Probably sensing the direction of Altgeld's thinking, Judge Gary made an extraordinarily dramatic preemptive move of his own, publishing an article on the Haymarket case in the April, 1893 issue of the Century Magazine, a prestigious national monthly.

Gary began by recreating the scene of the jury returning somberly to the courthouse to render their decision, while the "world awaited their verdict with painful anxiety." After providing a brief account of the shape of the trial and the commendations he received for his conduct of it, Gary next rejected any praise that might have been based on the belief that he had justifiably "strained the law" a little. Using italics for emphasis, he announced that his "principal motive" in writing was "to demonstrate to my own profession, and to make plain to all fair-minded, intelligent people, that the verdict of the jury in the case of the anarchists was right; that the anarchists were guilty of murder; that they were not the victims of prejudice, nor martyrs for free speech, but in morals as well as in law, were guilty of murder." Elsewhere in the article, however, Gary stated that the case was "without precedent," and that he was essentially making new law.

Recalling his own humble beginnings as a carpenter, Gary added that another of his purposes was to show laboring people that the anarchists' claim of friendship "was a sham and a pretense," which, if accepted, would only lead to harm, and that "the real passions" motivating them was not, as defense attorney Black claimed, love of the working man, but "envy and hatred of all people whose condition in life was better than their own, who were more prosperous than themselves."

Bending the facts in some instances, Gary once again restated the conspiracy argument presented at the trial by State's Attorney Julius Grinnell. The anarchists deliberately planned and carried out the meeting near a police station and in such a way as to "make it the duty of the police to disperse it." Their various acts and speeches that night and in the period preceding were "in furtherance of the design and purpose" of a conspiracy.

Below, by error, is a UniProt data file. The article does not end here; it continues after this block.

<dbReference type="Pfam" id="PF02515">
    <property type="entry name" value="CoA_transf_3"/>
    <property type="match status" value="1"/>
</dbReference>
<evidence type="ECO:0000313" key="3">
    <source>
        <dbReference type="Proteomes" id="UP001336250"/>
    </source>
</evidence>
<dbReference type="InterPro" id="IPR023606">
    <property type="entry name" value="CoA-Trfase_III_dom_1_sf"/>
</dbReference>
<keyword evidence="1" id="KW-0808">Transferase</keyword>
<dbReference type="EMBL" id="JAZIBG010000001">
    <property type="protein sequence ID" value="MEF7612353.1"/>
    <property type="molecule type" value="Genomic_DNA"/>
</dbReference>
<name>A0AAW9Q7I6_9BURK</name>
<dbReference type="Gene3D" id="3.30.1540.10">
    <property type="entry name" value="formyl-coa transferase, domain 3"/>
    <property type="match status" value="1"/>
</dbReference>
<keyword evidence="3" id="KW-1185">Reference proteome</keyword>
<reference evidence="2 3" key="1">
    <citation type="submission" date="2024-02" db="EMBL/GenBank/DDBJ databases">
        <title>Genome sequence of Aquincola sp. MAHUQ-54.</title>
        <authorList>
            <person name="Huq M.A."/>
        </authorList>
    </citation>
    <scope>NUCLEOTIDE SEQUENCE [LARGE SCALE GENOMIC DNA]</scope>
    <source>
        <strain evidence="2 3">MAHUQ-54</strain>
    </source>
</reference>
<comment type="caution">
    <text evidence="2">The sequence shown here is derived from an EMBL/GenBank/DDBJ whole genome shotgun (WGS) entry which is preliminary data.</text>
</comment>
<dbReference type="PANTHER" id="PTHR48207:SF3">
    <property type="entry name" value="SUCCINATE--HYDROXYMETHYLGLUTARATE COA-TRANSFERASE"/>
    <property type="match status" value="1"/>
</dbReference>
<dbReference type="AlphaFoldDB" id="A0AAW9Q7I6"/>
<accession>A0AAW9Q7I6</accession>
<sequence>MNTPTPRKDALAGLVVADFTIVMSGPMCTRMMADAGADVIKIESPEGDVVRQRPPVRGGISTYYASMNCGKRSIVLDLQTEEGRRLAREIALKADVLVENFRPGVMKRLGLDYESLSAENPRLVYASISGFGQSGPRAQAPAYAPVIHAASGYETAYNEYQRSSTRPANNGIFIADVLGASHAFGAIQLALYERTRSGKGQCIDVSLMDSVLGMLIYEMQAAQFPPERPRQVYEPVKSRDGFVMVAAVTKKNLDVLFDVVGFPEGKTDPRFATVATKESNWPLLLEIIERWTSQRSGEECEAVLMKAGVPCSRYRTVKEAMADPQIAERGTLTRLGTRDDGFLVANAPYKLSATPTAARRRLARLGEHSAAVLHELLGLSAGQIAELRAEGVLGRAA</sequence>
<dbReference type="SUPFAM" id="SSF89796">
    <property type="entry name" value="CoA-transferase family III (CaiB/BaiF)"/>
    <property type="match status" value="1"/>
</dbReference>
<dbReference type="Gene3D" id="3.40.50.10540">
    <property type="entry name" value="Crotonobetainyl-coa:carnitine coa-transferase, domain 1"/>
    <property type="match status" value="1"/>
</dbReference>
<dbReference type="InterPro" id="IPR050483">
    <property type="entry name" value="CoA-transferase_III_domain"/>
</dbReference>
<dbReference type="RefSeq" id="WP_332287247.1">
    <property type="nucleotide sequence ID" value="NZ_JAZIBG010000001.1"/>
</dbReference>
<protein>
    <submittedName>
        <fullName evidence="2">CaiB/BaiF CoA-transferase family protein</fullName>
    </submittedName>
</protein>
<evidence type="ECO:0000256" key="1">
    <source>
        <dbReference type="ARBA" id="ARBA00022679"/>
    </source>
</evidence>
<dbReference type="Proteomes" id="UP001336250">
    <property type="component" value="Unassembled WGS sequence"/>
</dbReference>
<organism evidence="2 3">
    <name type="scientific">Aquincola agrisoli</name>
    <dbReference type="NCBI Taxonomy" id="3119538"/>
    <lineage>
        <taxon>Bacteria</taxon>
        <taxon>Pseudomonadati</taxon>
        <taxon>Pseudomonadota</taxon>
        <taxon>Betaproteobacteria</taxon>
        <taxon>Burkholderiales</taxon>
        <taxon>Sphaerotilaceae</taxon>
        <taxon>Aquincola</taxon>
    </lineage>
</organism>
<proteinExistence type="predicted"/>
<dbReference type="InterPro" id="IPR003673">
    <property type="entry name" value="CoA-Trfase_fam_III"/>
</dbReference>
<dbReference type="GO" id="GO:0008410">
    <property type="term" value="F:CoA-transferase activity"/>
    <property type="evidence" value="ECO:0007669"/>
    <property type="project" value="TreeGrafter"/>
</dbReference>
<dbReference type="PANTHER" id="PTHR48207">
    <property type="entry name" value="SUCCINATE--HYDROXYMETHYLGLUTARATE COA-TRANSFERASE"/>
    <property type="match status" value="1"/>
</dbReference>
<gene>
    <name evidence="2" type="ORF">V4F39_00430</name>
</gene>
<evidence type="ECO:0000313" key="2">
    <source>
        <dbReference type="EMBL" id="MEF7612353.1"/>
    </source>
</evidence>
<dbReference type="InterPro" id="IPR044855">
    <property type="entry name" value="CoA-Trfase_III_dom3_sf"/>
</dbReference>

The bomb was indisputably made by Lingg, Gary further contended, and the eight men were responsible for it, "whether it was thrown by one who was himself a member of the conspiracy [Gary stated that it was "probably true" that Rudolph Schnaubelt was the bomb-thrower], or who was some harebrained fool, or some criminal who wished to avenge himself for some grievance, real or fancied, that he had suffered at the hands of the police."

In sum, "The anarchists were not tried for being anarchists, but for procuring murder to be done, and being therefore themselves guilty of murder." Gary closed with an appeal to the reader for another favorable verdict: "Right-minded, thoughtful people, who recognize the necessity to civilization of the existence and enforcement of laws for the protection of human life, and who yet may have had misgivings as to the fate of the anarchists, will, I trust, read what I have written, and dismiss those misgivings, convinced that in law and in morals the anarchists were rightly punished, not for opinions, but for horrible deeds."

The response to Gary's article, like that to so many other incidents in the history of Haymarket, revealed and reinforced social and political divisions. Praised by many, it also drew several rebuttals in print.